• livestream of the panel to global contributors with live feedback and questions.

Who could benefit from joining this project and attending the G4C 2014 panel session?

  • Educators seeking to understand Minecraft’s value to learning
  • Programs seeking to adapt Minecraft as part of a program of impact or change.
  • Game designers seeking to build in its wake
  • Anyone wanting to consider issues of fidelity, adaptation, constructionism, popular culture, and impact in gaming.

http://www.stevehargadon.com/2014/04/learning-revolution-conference-schedule.html

http://www.connectsafely.org/teacher-teaching-minecraft-looks-like/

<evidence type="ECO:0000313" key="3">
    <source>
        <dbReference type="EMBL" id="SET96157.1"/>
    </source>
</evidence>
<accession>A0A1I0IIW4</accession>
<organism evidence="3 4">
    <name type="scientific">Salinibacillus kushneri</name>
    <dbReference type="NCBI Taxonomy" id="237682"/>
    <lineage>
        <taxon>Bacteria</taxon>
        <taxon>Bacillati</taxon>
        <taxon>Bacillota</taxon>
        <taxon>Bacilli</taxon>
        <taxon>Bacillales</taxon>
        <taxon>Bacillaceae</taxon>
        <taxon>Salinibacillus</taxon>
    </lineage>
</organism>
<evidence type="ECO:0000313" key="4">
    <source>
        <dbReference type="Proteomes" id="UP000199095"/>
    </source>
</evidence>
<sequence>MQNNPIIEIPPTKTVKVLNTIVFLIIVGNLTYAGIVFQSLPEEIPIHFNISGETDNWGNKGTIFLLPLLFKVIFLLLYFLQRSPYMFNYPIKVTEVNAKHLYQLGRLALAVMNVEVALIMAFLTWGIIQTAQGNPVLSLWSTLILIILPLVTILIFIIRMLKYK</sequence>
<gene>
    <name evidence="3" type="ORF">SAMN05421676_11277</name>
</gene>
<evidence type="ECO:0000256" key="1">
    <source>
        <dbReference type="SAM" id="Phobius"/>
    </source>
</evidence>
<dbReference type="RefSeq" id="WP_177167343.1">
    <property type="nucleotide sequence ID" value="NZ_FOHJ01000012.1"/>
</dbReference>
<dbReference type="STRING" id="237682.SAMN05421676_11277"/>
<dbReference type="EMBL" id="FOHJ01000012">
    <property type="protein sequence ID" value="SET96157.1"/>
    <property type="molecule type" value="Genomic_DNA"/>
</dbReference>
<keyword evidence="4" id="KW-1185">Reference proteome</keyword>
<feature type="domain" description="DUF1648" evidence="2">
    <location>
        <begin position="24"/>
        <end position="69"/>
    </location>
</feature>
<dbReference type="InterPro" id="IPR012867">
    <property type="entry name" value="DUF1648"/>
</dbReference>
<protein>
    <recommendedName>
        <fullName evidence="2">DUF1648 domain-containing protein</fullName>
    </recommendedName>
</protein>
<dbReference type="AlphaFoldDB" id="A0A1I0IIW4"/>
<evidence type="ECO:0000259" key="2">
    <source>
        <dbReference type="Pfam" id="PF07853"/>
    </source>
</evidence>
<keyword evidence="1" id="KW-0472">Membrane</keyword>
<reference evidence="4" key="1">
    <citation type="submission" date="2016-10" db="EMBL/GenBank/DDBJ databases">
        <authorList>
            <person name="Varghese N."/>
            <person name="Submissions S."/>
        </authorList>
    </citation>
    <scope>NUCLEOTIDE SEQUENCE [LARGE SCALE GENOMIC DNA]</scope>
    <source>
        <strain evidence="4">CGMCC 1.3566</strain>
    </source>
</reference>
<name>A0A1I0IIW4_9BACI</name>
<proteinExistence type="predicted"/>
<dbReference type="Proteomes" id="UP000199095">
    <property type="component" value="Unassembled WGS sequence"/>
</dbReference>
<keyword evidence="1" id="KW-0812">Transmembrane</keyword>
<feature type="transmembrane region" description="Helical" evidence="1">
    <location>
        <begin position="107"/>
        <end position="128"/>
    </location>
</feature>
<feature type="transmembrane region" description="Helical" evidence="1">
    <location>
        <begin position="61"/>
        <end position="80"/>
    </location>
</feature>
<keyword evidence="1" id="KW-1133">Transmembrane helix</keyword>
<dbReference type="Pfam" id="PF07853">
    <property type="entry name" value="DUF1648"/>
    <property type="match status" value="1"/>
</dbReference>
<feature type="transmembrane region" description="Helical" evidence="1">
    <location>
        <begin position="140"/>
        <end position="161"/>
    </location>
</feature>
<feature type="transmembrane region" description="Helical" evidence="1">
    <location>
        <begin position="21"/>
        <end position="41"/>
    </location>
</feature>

http://www.pearltrees.com/#/N-f=1_10785583&N-fa=3358517&N-p=105030132&N-play=0&N-s=1_10785583&N-u=1_372724

http://gamesandimpact.org/members/bronst/activity/friends/

Posted in digital identity, gamification, gaming | 9 Comments »

Do Digital Natives Really Exist?

Posted by Plamen Miltenoff on 28th December 2013

Do Digital Natives Really Exist?

http://blogs.kqed.org/mindshift/2013/12/do-digital-natives-really-exist/?utm_source=feedburner&utm_medium=email&utm_campaign=Feed%3A+kqed%2FnHAK+%28MindShift%29

it’s an accurate depiction of the current generation of students? No one is born with knowledge. Everything is learned through environment and practice, so maybe it’s time to reexamine long held assumptions about students’ relationships to technology.

Posted in digital citizenship, digital identity, digital immigrants, digital naitives | No Comments »